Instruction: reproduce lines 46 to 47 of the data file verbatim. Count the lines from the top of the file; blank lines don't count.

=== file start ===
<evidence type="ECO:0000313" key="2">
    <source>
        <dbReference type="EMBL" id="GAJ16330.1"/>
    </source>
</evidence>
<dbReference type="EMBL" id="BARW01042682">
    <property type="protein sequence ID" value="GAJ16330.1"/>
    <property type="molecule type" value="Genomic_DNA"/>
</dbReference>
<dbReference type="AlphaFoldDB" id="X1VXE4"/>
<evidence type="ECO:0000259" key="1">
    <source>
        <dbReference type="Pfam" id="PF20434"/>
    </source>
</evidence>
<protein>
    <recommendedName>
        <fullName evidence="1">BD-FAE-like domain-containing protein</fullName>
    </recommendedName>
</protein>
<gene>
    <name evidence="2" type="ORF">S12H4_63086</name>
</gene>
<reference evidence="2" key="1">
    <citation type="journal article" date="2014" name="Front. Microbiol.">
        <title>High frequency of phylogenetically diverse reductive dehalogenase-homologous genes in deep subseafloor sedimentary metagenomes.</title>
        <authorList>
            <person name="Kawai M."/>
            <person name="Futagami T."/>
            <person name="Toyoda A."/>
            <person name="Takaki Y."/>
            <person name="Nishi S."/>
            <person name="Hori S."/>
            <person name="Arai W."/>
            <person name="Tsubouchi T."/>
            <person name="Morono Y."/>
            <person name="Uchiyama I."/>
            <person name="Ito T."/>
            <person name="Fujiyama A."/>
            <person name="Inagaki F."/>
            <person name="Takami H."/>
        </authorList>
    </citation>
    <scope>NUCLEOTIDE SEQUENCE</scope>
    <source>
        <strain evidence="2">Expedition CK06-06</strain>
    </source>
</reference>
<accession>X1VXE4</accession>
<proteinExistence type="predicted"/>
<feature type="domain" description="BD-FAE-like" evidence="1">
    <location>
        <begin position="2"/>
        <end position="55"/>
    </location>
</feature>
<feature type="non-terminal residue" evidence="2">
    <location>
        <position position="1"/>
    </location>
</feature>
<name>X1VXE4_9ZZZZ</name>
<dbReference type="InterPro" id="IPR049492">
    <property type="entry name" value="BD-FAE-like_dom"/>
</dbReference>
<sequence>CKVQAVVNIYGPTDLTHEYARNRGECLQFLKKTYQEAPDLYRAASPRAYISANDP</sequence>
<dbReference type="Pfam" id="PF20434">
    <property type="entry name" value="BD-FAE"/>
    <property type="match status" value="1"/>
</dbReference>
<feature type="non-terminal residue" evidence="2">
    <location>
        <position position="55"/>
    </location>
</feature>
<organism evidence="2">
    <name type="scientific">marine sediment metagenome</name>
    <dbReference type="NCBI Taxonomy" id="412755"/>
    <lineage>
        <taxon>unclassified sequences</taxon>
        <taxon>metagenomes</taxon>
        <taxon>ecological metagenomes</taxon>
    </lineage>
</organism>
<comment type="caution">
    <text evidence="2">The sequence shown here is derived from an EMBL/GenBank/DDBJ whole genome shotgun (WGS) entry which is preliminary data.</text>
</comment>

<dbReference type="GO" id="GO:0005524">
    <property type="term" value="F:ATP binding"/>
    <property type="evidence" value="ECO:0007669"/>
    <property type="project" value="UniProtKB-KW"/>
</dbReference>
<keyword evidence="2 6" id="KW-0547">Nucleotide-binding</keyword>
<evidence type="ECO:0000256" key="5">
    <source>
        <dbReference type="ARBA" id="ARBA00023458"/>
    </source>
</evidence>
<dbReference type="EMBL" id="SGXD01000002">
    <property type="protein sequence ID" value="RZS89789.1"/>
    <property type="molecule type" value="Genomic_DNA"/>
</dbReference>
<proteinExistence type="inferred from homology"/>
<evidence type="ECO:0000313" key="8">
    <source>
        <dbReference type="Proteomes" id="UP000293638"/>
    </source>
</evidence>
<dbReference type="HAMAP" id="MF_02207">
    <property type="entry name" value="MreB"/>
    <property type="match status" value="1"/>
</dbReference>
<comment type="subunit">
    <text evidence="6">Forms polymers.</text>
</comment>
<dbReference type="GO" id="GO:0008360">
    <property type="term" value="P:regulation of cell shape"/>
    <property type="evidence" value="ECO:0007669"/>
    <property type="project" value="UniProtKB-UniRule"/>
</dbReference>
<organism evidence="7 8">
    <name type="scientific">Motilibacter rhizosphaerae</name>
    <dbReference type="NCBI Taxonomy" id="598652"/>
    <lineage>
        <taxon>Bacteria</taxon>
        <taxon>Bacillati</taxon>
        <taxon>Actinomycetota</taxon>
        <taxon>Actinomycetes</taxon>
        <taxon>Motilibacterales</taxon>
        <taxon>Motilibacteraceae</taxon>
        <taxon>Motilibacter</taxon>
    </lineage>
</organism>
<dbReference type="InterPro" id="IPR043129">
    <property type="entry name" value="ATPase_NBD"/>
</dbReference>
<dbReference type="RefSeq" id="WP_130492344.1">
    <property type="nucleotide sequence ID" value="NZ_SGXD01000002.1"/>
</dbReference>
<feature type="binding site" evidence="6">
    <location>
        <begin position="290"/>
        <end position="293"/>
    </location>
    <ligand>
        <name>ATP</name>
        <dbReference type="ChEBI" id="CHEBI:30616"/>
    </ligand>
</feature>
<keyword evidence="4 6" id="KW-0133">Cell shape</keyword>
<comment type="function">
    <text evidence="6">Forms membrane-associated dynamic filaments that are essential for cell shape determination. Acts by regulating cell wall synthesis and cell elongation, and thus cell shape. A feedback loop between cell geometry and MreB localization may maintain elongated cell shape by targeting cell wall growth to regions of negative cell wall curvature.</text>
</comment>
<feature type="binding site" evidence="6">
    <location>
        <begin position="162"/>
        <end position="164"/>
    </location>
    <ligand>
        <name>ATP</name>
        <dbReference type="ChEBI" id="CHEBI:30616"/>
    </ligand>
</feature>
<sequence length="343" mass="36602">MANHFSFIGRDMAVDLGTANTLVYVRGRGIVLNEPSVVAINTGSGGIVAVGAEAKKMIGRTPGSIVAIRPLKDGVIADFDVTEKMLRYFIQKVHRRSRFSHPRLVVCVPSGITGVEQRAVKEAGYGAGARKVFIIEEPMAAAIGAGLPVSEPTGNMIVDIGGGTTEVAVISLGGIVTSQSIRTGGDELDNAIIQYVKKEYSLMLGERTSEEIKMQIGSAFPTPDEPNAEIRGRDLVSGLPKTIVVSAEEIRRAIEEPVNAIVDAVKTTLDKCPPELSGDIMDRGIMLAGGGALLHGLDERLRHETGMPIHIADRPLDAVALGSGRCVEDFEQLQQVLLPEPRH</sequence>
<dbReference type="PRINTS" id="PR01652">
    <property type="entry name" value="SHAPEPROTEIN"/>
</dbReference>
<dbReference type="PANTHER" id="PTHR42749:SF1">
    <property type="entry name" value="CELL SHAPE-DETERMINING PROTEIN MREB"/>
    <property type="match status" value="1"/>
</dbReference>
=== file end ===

        <strain evidence="2">Expedition CK06-06</strain>
    </source>